Russell, who was HIV-positive, died from a staph infection that spread throughout his body.

Olive, 35, said Russell was estranged from his parents at the time of his death and completed a will and burial instructions in anticipation of the legal battle.

In a brief interview this week, Carolyn Groff told the Blade that she and Lowell “continue to love” Russell, and that Olive “is using everything that he can, everyone that he can, to further the homosexual agenda.”

Carolyn, who lives in Seymour, Tenn., declined to discuss the settlement “because of future ramifications,” but did not elaborate.

In accordance with the settlement, Mark Scurti, a gay Baltimore attorney who represented Olive, said his client also must give to Lowell and Carolyn about two dozen of Russell’s personal items.

“Things such as a karate black belt and a fishing tackle-box that his father had given him,” Scurti said. “More sentimental items than materialistic.”

He said the settlement does not stop Olive from being buried alongside Russell, and makes clear that Russell will remain buried outside Knoxville, Tenn.

“That was a non-negotiable issue for us,” Scurti said. “We made sure that the only thing that’s going to change is the tombstone.”

Although the settlement yielded what Scurti called “a good result” for Olive, he noted the case held a lesson for gay Marylanders.

“Make sure that your affairs are in order early,” he said. “Don’t wait until your partner is ill or something catastrophic happens.”

Olive agreed. He said that he and Russell erred by waiting until Russell was in the hospital to formalize their legal protections.

“There are so many gay couples running around with no legal documents written up whatsoever,” Olive said. “It’s stupid. Just stupid. It was stupid on our part.”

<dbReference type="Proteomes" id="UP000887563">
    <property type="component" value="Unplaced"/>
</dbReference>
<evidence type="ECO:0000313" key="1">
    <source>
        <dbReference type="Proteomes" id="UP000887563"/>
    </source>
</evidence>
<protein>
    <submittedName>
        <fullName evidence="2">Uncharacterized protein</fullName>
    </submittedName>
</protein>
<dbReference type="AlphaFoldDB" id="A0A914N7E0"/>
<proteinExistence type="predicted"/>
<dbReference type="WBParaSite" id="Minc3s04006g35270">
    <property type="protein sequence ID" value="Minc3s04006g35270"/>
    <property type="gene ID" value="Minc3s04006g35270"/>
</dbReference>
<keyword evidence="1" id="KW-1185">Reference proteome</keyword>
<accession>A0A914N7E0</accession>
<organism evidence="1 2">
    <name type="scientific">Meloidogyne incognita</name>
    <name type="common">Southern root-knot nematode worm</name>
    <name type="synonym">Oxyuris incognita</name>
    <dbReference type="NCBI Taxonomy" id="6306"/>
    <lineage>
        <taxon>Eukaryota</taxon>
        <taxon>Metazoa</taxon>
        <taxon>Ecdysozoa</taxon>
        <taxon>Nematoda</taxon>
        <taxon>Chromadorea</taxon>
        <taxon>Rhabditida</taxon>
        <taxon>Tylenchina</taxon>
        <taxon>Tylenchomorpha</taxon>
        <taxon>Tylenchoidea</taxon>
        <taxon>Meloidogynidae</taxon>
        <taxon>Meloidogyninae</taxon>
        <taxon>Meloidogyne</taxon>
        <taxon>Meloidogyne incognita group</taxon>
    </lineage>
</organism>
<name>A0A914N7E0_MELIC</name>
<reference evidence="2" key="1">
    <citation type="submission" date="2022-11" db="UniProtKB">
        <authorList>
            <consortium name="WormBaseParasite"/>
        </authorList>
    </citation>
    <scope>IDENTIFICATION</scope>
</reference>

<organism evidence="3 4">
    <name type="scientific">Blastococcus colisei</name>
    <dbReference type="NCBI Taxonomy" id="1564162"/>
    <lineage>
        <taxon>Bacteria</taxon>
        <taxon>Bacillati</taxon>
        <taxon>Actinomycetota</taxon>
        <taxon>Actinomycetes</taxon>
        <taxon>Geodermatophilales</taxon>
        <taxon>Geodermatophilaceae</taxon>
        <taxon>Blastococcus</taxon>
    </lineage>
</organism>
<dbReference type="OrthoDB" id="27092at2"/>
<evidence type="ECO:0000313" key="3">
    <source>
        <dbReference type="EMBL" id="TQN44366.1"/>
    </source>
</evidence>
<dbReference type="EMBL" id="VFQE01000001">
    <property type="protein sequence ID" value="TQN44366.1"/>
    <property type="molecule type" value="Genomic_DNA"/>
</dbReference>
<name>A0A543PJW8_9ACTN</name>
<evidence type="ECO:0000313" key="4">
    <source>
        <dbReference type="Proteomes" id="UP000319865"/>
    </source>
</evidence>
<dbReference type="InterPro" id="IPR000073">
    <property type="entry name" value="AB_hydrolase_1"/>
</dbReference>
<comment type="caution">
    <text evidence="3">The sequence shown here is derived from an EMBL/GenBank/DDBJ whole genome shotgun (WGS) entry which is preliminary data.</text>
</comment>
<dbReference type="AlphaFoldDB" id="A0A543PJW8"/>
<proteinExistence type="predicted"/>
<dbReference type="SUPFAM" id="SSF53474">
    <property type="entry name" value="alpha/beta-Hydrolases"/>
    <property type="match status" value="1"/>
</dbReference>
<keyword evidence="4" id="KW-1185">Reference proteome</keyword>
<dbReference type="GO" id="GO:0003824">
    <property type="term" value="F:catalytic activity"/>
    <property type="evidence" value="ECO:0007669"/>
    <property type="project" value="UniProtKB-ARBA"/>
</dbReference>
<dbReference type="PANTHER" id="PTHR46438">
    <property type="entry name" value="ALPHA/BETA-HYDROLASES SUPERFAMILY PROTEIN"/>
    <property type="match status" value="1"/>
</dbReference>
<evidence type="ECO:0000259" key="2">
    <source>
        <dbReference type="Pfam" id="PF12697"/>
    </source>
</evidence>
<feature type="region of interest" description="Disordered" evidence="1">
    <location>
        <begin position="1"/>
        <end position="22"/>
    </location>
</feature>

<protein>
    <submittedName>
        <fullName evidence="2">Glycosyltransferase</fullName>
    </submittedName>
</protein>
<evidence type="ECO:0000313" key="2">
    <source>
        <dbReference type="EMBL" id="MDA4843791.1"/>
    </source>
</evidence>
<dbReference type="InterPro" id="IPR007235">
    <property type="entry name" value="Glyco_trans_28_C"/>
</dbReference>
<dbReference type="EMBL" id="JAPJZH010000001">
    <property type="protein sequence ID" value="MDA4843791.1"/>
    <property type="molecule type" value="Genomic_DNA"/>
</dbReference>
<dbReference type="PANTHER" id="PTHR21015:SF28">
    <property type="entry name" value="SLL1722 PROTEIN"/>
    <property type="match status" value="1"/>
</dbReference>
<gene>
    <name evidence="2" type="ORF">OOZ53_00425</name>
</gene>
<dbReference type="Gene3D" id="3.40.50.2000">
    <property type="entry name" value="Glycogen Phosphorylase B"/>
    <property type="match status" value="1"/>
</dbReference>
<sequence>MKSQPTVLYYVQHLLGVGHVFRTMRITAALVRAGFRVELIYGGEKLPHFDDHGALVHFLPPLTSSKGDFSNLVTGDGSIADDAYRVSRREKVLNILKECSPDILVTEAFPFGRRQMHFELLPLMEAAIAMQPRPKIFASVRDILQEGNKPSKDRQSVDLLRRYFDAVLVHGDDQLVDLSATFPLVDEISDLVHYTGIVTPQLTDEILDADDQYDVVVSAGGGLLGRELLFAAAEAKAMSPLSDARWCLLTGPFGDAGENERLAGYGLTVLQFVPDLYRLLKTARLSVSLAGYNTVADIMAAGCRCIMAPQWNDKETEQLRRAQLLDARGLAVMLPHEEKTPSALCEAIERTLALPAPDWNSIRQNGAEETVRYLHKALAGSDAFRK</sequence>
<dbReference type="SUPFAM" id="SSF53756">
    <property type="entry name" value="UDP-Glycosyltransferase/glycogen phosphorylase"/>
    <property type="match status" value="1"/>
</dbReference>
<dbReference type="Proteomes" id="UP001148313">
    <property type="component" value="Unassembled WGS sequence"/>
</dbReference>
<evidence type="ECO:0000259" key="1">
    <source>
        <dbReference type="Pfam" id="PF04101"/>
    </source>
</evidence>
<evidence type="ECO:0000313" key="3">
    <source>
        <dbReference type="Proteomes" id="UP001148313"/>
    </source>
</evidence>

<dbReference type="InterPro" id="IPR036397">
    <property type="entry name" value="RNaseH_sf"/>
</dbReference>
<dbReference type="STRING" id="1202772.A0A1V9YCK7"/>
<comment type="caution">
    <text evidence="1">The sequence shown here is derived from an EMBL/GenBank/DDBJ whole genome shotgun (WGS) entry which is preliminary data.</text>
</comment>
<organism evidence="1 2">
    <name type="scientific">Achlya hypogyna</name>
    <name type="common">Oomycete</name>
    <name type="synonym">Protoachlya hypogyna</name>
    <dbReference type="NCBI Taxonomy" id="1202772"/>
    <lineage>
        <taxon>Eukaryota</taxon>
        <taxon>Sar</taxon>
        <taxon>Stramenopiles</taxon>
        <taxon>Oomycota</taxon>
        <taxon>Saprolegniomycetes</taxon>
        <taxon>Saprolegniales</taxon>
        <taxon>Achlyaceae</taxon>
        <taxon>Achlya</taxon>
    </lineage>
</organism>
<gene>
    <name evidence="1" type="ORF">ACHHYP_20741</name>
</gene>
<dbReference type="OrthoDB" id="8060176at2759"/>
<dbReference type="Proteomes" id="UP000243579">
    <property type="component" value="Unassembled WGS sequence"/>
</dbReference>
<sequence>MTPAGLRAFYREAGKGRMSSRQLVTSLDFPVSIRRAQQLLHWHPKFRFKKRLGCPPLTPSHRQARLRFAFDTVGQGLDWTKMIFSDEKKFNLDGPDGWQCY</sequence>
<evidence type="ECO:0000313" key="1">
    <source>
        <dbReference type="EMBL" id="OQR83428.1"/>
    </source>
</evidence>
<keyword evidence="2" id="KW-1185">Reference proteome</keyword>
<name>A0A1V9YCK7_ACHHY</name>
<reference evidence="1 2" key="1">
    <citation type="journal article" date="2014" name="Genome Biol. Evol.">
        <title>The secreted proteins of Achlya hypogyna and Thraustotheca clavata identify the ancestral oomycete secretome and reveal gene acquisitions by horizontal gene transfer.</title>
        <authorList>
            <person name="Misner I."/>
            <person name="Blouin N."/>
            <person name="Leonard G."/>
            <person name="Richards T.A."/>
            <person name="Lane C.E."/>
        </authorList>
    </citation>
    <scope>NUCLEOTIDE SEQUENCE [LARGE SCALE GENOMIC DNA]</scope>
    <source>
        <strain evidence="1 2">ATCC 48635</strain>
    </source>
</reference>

He said gay Marylanders — unable to acquire the legal protections that marriage or civil unions would afford — must guard themselves through other means.

“Get your legal documents in order now, not next week,” Olive said. “Call an attorney. And make sure it’s an attorney who does it, not some form you’ve gotten online. Spend the money now, because if you don’t spend the money now, you might spend a whole lot more later. A whole lot more.”

Scurti said legal costs for the case, charged at about one-third his usual rate, were more than $5,000. He noted those costs would have doubled had the case gone to trial.

Olive, who sold his car to help fund the case, received assistance and donations from people across the nation and as far away as Belgium.

“For people I don’t even know to say, ‘Here’s $20,’” he said, “it’s been really touching.”

Olive said after the case’s bills and loans have been paid, all remaining funds will be given to an undetermined gay civil rights organization.

He noted that Equality Maryland, which is seeking marriage equality in the state for same-sex couples, might be the recipient. Olive said he strongly supports that effort.

“It’s more than just inheritance,” he said. “It will change things. It will change the disrespect that same-gender couples get all the time when we describe ourselves as same-gender couples.”

Anonymous said...

I think Kevin should give the body back to the parents. Kevin will go on with his life but Russell's parents will NEVER "move on." There is nothing worse than the death of a child....no greater pain!! You can never replace a child, but you can replace a lover. If Kevin had a heart, he would do the right thing and give the body back to the parents with love.....that is the "loving" thing to do. Many people do not understand the homosexual life, that does not mean they didn't love their son with all their heart. I think ALL homosexuals should quit trying to portray themselves as "victims" and go on with their lives.

Anonymous said...

Good for you Kevin. I believe you have done right by Russell's wishes. Thank you for helping to lead the way.

your friend,
Hagerstown, IN